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Women Soldiers
Of The Civil War

by Suzanne Milewski


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 (About the author: Suzanne Milewski has a degree in broadcasting from Kent State University, along with a minor in advertising/journalism. She also has a diploma in executive secretary/word processing, and has done work in TV, secretarial, newspaper proofreading, etc.)

I’ve always loved history, especially about the War Between The States (known as the Civil War).

I grew up in Northeast Ohio and had wonderful history teachers in school. We learned about the issues that brought on the war, including states’ rights. I also did my own research by reading, listening to television programs, talking to people, etc.

Living where I did, I heard all about the North’s side and also about the Underground Railroad, etc., but did not hear as much about the South’s point of view.

I moved to southern Ritchie County in 1999 and heard lots of stories about people whose family had fought for the South. This fueled my interest in the war. In 2005, I moved to Parkersburg.

It wasn’t until approximately March of 2009 that I finally stopped in at TransAllegheny Bookstore in Parkersburg. I asked for books regarding the war from the South’s point of view. The worker I talked to was Fred Cornell, who told me that he was in Civil War re-enacting. I did not know there was such a thing.

Fred told me he was Lt. Colonel of the 17th Virginia Cavalry, Co. F. During one of my visits, he said that there was going to be a battle re-enactment in May at Mountwood Park, not far from where I lived. He suggested I come.

I told him that since my divorce in 2002, I really did not do much or go places by myself, but would try to find friends to go with me. I thought it would be fun to go, but definitely had to find someone to go with me.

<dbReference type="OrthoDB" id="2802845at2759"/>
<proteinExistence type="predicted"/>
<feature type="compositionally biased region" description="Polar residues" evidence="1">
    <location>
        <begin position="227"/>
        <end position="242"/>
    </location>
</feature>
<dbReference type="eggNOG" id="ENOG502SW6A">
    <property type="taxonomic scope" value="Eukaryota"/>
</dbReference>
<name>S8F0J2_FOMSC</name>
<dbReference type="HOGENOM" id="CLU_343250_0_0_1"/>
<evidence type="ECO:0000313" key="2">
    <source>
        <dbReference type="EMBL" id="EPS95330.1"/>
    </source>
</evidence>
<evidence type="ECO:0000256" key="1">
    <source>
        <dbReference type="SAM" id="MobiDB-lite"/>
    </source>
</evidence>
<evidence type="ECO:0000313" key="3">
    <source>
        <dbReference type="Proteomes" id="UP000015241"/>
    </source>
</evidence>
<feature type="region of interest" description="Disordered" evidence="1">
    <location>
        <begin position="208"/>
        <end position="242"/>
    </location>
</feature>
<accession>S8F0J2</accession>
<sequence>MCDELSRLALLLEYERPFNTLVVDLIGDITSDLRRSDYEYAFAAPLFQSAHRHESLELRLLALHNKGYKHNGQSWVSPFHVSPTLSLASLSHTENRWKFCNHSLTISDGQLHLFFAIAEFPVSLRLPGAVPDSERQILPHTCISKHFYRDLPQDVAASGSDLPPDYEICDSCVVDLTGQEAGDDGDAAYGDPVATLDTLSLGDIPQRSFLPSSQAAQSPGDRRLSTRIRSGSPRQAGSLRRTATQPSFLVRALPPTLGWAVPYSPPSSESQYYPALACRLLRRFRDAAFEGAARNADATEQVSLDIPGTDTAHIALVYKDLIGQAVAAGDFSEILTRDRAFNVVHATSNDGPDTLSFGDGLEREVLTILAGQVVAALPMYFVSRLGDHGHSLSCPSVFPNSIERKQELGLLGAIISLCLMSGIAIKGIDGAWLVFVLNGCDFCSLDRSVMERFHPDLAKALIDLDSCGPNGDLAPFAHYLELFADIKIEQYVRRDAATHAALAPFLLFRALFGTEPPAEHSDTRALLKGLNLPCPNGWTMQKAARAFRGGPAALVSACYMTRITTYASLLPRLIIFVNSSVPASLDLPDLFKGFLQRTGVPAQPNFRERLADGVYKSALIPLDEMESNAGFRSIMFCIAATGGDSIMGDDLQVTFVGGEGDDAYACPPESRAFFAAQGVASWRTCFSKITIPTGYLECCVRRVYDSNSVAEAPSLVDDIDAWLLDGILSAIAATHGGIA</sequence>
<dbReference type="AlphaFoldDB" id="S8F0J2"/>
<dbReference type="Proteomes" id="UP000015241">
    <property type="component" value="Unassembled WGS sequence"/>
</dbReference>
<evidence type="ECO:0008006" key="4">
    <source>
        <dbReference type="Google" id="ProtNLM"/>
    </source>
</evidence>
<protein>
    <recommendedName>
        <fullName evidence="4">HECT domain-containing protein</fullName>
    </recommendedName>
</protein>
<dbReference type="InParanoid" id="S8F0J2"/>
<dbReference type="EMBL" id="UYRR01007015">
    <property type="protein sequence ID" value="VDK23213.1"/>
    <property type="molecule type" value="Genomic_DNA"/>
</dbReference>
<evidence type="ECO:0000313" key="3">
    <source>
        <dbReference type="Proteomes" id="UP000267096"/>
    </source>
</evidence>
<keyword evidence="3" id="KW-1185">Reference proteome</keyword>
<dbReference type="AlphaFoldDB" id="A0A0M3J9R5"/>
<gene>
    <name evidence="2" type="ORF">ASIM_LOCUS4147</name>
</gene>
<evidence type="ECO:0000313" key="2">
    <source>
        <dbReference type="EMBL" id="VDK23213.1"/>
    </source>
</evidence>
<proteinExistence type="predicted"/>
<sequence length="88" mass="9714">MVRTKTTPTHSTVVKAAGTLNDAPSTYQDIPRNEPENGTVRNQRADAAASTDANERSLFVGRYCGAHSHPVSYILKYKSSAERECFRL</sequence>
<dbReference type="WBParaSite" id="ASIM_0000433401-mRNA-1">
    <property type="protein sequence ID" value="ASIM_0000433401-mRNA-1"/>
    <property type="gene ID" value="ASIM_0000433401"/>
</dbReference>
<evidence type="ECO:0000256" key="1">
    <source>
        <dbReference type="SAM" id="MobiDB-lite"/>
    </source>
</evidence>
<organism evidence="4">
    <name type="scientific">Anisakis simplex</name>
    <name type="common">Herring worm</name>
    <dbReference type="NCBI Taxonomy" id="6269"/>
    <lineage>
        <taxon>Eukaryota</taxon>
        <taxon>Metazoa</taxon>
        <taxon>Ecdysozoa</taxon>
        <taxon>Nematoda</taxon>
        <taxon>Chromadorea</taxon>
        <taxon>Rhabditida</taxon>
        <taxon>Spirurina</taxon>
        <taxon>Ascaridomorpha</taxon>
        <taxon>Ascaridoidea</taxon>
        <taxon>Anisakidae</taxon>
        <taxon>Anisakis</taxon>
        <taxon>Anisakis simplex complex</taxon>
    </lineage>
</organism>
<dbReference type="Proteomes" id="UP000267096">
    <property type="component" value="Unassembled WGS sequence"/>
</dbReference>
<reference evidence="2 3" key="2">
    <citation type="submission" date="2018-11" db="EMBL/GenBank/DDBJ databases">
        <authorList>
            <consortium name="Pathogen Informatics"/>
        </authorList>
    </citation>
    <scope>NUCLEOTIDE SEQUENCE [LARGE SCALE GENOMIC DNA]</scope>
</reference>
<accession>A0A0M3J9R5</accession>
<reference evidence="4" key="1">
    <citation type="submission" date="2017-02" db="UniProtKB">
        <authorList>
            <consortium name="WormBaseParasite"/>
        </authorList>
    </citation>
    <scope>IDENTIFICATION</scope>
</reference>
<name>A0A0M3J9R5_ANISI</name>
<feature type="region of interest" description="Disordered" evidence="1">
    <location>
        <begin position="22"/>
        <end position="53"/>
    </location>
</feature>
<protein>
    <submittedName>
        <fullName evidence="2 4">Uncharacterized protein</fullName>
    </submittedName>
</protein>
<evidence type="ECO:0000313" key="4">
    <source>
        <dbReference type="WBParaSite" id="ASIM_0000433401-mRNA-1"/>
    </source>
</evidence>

As it turned out, I couldn’t find anyone. It was almost time and I was not sure what I’d do. Then, all of a sudden, I had a compelling urge to go to the re-enactment, whether anyone went with me or not.

It was very interesting to me, and when the battle was going to start, it started to rain. As the rain came down harder, they kept on re-enacting. It ended up turning into a big thunderstorm with heavy winds.

All the while I was taking pictures and getting soaked by the rain. Suddenly, I heard the Lord say to me, “Do this!” I knew He meant He wanted me to do re-enacting. I stopped a second and said, “What?! I never do anything by myself . . . how can I? . . . What about money? . . . What?!? . . . Are you crazy?!”

He said again, “Do this!” I kind of chuckled to myself and said, “Ok! I will!” I knew better than to argue with God!

I finished watching the battle and went home, eager to go back the next day. I did go and watch that battle. I was so excited to talk to Fred as soon as I could and see what he had to say about me joining.

Meanwhile, I told my Dad what I had done and was going to do. He was pleasantly shocked that I would do that by myself, yet very excited for me.

My Grandma Baum, who had at least three great-uncles die while fighting with the Ohio Volunteer Infantry, was also excited and happy for me. It did not bother her that I was Confederate. So, I had my family’s blessing!

That Wednesday, I talked to Fred and said, “I really would like to do re-enacting, but I’m a secretary and do not earn much money.”

Fred just kept looking me straight in the eye and said, “You can do it!”

I said, “I can do it!?”

He then told me to get gray or blackish gray wool pants from Goodwill, use my black Justin Roper riding boots, and wear a button-up Henley in off-white. He would let me borrow an extra coat, someone would lend me a kepi, and also a rifle and other needed items. He asked when I could come to a battle.

 I told him, “I see you have a battle in Philippi on the 30th.”